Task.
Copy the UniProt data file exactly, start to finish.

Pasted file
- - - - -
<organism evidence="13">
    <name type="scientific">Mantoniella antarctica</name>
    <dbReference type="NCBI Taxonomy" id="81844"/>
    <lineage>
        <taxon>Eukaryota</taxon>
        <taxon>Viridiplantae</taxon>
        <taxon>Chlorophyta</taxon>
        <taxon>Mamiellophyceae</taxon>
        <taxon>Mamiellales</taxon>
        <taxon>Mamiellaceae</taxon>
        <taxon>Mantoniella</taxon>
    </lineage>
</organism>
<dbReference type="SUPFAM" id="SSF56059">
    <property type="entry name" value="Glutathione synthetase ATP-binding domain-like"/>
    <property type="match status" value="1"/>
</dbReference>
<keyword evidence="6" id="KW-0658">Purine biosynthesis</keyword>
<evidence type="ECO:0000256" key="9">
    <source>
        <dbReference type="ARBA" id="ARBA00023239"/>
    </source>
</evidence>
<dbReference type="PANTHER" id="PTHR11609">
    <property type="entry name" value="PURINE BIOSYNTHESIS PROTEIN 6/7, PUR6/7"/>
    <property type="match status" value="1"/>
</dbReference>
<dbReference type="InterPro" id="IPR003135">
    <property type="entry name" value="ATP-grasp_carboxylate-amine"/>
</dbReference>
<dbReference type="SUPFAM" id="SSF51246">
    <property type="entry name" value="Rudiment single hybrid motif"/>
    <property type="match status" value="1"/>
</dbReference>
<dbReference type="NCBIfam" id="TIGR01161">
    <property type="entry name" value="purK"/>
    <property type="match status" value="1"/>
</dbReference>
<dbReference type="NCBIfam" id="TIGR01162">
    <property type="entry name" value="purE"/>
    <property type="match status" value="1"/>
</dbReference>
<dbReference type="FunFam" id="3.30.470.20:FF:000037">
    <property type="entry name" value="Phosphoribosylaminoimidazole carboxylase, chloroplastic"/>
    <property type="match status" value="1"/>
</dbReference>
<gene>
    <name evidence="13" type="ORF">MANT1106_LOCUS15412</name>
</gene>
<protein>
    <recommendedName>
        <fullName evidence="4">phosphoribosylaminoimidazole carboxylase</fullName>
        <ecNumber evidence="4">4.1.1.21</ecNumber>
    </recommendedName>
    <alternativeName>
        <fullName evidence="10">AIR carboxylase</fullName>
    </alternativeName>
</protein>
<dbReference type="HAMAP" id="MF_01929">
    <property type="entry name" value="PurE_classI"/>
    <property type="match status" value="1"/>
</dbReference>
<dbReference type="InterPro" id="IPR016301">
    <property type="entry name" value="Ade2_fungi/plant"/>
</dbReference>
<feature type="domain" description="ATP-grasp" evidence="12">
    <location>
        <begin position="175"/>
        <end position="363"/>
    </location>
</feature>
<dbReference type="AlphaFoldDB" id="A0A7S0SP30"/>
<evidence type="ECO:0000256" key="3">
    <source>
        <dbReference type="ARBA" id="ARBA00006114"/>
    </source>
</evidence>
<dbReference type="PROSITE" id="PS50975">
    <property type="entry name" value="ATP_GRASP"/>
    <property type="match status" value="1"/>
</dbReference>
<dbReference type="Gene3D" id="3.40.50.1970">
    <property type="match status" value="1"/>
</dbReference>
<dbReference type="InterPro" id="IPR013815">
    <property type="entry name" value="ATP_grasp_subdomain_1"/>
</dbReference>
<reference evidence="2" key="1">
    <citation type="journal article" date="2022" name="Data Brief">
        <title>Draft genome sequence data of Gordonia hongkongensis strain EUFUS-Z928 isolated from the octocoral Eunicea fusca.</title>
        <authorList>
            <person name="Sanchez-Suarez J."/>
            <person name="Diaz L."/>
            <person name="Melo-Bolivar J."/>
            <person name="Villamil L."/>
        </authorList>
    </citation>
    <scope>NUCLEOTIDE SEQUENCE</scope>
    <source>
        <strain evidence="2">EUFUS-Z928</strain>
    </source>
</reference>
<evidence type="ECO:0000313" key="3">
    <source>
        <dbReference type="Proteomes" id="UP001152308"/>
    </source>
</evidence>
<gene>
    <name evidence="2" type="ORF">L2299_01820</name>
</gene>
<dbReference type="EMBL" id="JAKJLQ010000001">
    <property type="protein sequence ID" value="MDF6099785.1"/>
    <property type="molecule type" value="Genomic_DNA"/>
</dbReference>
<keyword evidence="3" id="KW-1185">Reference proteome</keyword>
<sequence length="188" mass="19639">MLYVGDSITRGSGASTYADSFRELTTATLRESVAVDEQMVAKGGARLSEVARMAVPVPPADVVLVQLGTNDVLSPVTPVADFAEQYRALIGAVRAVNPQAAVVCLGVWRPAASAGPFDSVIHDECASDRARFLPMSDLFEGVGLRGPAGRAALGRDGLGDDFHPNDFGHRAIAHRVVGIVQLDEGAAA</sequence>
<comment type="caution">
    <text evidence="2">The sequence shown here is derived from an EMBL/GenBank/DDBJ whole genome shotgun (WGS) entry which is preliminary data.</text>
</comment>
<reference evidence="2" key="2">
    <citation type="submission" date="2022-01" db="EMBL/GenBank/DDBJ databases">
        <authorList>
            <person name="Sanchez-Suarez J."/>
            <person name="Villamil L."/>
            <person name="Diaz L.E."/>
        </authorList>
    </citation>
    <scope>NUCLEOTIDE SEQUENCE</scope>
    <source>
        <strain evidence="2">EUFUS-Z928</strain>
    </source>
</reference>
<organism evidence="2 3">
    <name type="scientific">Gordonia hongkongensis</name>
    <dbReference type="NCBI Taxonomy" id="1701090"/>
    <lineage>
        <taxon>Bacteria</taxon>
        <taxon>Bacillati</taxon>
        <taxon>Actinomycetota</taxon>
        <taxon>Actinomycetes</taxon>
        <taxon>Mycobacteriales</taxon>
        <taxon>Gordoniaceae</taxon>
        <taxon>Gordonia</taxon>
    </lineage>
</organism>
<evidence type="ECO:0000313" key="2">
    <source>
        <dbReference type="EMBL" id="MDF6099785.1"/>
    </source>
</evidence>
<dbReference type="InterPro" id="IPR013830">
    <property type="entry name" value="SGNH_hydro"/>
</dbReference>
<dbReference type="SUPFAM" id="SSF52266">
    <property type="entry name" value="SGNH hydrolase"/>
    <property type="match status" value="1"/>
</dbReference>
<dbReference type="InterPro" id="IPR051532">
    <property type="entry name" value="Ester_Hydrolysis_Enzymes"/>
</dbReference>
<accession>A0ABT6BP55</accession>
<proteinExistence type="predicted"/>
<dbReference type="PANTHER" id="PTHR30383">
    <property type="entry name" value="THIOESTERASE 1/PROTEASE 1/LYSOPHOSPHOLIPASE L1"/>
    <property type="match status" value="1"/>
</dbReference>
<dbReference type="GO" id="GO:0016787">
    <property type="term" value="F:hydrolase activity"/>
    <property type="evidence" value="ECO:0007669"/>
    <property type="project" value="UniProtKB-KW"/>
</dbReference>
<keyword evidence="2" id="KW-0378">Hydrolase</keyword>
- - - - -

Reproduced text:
<organism evidence="13">
    <name type="scientific">Mantoniella antarctica</name>
    <dbReference type="NCBI Taxonomy" id="81844"/>
    <lineage>
        <taxon>Eukaryota</taxon>
        <taxon>Viridiplantae</taxon>
        <taxon>Chlorophyta</taxon>
        <taxon>Mamiellophyceae</taxon>
        <taxon>Mamiellales</taxon>
        <taxon>Mamiellaceae</taxon>
        <taxon>Mantoniella</taxon>
    </lineage>
</organism>
<dbReference type="SUPFAM" id="SSF56059">
    <property type="entry name" value="Glutathione synthetase ATP-binding domain-like"/>
    <property type="match status" value="1"/>
</dbReference>
<keyword evidence="6" id="KW-0658">Purine biosynthesis</keyword>
<evidence type="ECO:0000256" key="9">
    <source>
        <dbReference type="ARBA" id="ARBA00023239"/>
    </source>
</evidence>
<dbReference type="PANTHER" id="PTHR11609">
    <property type="entry name" value="PURINE BIOSYNTHESIS PROTEIN 6/7, PUR6/7"/>
    <property type="match status" value="1"/>
</dbReference>
<dbReference type="InterPro" id="IPR003135">
    <property type="entry name" value="ATP-grasp_carboxylate-amine"/>
</dbReference>
<dbReference type="SUPFAM" id="SSF51246">
    <property type="entry name" value="Rudiment single hybrid motif"/>
    <property type="match status" value="1"/>
</dbReference>
<dbReference type="NCBIfam" id="TIGR01161">
    <property type="entry name" value="purK"/>
    <property type="match status" value="1"/>
</dbReference>
<dbReference type="NCBIfam" id="TIGR01162">
    <property type="entry name" value="purE"/>
    <property type="match status" value="1"/>
</dbReference>
<dbReference type="FunFam" id="3.30.470.20:FF:000037">
    <property type="entry name" value="Phosphoribosylaminoimidazole carboxylase, chloroplastic"/>
    <property type="match status" value="1"/>
</dbReference>
<gene>
    <name evidence="13" type="ORF">MANT1106_LOCUS15412</name>
</gene>
<protein>
    <recommendedName>
        <fullName evidence="4">phosphoribosylaminoimidazole carboxylase</fullName>
        <ecNumber evidence="4">4.1.1.21</ecNumber>
    </recommendedName>
    <alternativeName>
        <fullName evidence="10">AIR carboxylase</fullName>
    </alternativeName>
</protein>
<dbReference type="HAMAP" id="MF_01929">
    <property type="entry name" value="PurE_classI"/>
    <property type="match status" value="1"/>
</dbReference>
<dbReference type="InterPro" id="IPR016301">
    <property type="entry name" value="Ade2_fungi/plant"/>
</dbReference>
<feature type="domain" description="ATP-grasp" evidence="12">
    <location>
        <begin position="175"/>
        <end position="363"/>
    </location>
</feature>
<dbReference type="AlphaFoldDB" id="A0A7S0SP30"/>
<evidence type="ECO:0000256" key="3">
    <source>
        <dbReference type="ARBA" id="ARBA00006114"/>
    </source>
</evidence>
<dbReference type="PROSITE" id="PS50975">
    <property type="entry name" value="ATP_GRASP"/>
    <property type="match status" value="1"/>
</dbReference>
<dbReference type="Gene3D" id="3.40.50.1970">
    <property type="match status" value="1"/>
</dbReference>
<dbReference type="InterPro" id="IPR013815">
    <property type="entry name" value="ATP_grasp_subdomain_1"/>
</dbReference>
<reference evidence="2" key="1">
    <citation type="journal article" date="2022" name="Data Brief">
        <title>Draft genome sequence data of Gordonia hongkongensis strain EUFUS-Z928 isolated from the octocoral Eunicea fusca.</title>
        <authorList>
            <person name="Sanchez-Suarez J."/>
            <person name="Diaz L."/>
            <person name="Melo-Bolivar J."/>
            <person name="Villamil L."/>
        </authorList>
    </citation>
    <scope>NUCLEOTIDE SEQUENCE</scope>
    <source>
        <strain evidence="2">EUFUS-Z928</strain>
    </source>
</reference>
<evidence type="ECO:0000313" key="3">
    <source>
        <dbReference type="Proteomes" id="UP001152308"/>
    </source>
</evidence>
<gene>
    <name evidence="2" type="ORF">L2299_01820</name>
</gene>
<dbReference type="EMBL" id="JAKJLQ010000001">
    <property type="protein sequence ID" value="MDF6099785.1"/>
    <property type="molecule type" value="Genomic_DNA"/>
</dbReference>
<keyword evidence="3" id="KW-1185">Reference proteome</keyword>
<sequence length="188" mass="19639">MLYVGDSITRGSGASTYADSFRELTTATLRESVAVDEQMVAKGGARLSEVARMAVPVPPADVVLVQLGTNDVLSPVTPVADFAEQYRALIGAVRAVNPQAAVVCLGVWRPAASAGPFDSVIHDECASDRARFLPMSDLFEGVGLRGPAGRAALGRDGLGDDFHPNDFGHRAIAHRVVGIVQLDEGAAA</sequence>
<comment type="caution">
    <text evidence="2">The sequence shown here is derived from an EMBL/GenBank/DDBJ whole genome shotgun (WGS) entry which is preliminary data.</text>
</comment>
<reference evidence="2" key="2">
    <citation type="submission" date="2022-01" db="EMBL/GenBank/DDBJ databases">
        <authorList>
            <person name="Sanchez-Suarez J."/>
            <person name="Villamil L."/>
            <person name="Diaz L.E."/>
        </authorList>
    </citation>
    <scope>NUCLEOTIDE SEQUENCE</scope>
    <source>
        <strain evidence="2">EUFUS-Z928</strain>
    </source>
</reference>
<organism evidence="2 3">
    <name type="scientific">Gordonia hongkongensis</name>
    <dbReference type="NCBI Taxonomy" id="1701090"/>
    <lineage>
        <taxon>Bacteria</taxon>
        <taxon>Bacillati</taxon>
        <taxon>Actinomycetota</taxon>
        <taxon>Actinomycetes</taxon>
        <taxon>Mycobacteriales</taxon>
        <taxon>Gordoniaceae</taxon>
        <taxon>Gordonia</taxon>
    </lineage>
</organism>
<evidence type="ECO:0000313" key="2">
    <source>
        <dbReference type="EMBL" id="MDF6099785.1"/>
    </source>
</evidence>
<dbReference type="InterPro" id="IPR013830">
    <property type="entry name" value="SGNH_hydro"/>
</dbReference>
<dbReference type="SUPFAM" id="SSF52266">
    <property type="entry name" value="SGNH hydrolase"/>
    <property type="match status" value="1"/>
</dbReference>
<dbReference type="InterPro" id="IPR051532">
    <property type="entry name" value="Ester_Hydrolysis_Enzymes"/>
</dbReference>
<accession>A0ABT6BP55</accession>
<proteinExistence type="predicted"/>
<dbReference type="PANTHER" id="PTHR30383">
    <property type="entry name" value="THIOESTERASE 1/PROTEASE 1/LYSOPHOSPHOLIPASE L1"/>
    <property type="match status" value="1"/>
</dbReference>
<dbReference type="GO" id="GO:0016787">
    <property type="term" value="F:hydrolase activity"/>
    <property type="evidence" value="ECO:0007669"/>
    <property type="project" value="UniProtKB-KW"/>
</dbReference>
<keyword evidence="2" id="KW-0378">Hydrolase</keyword>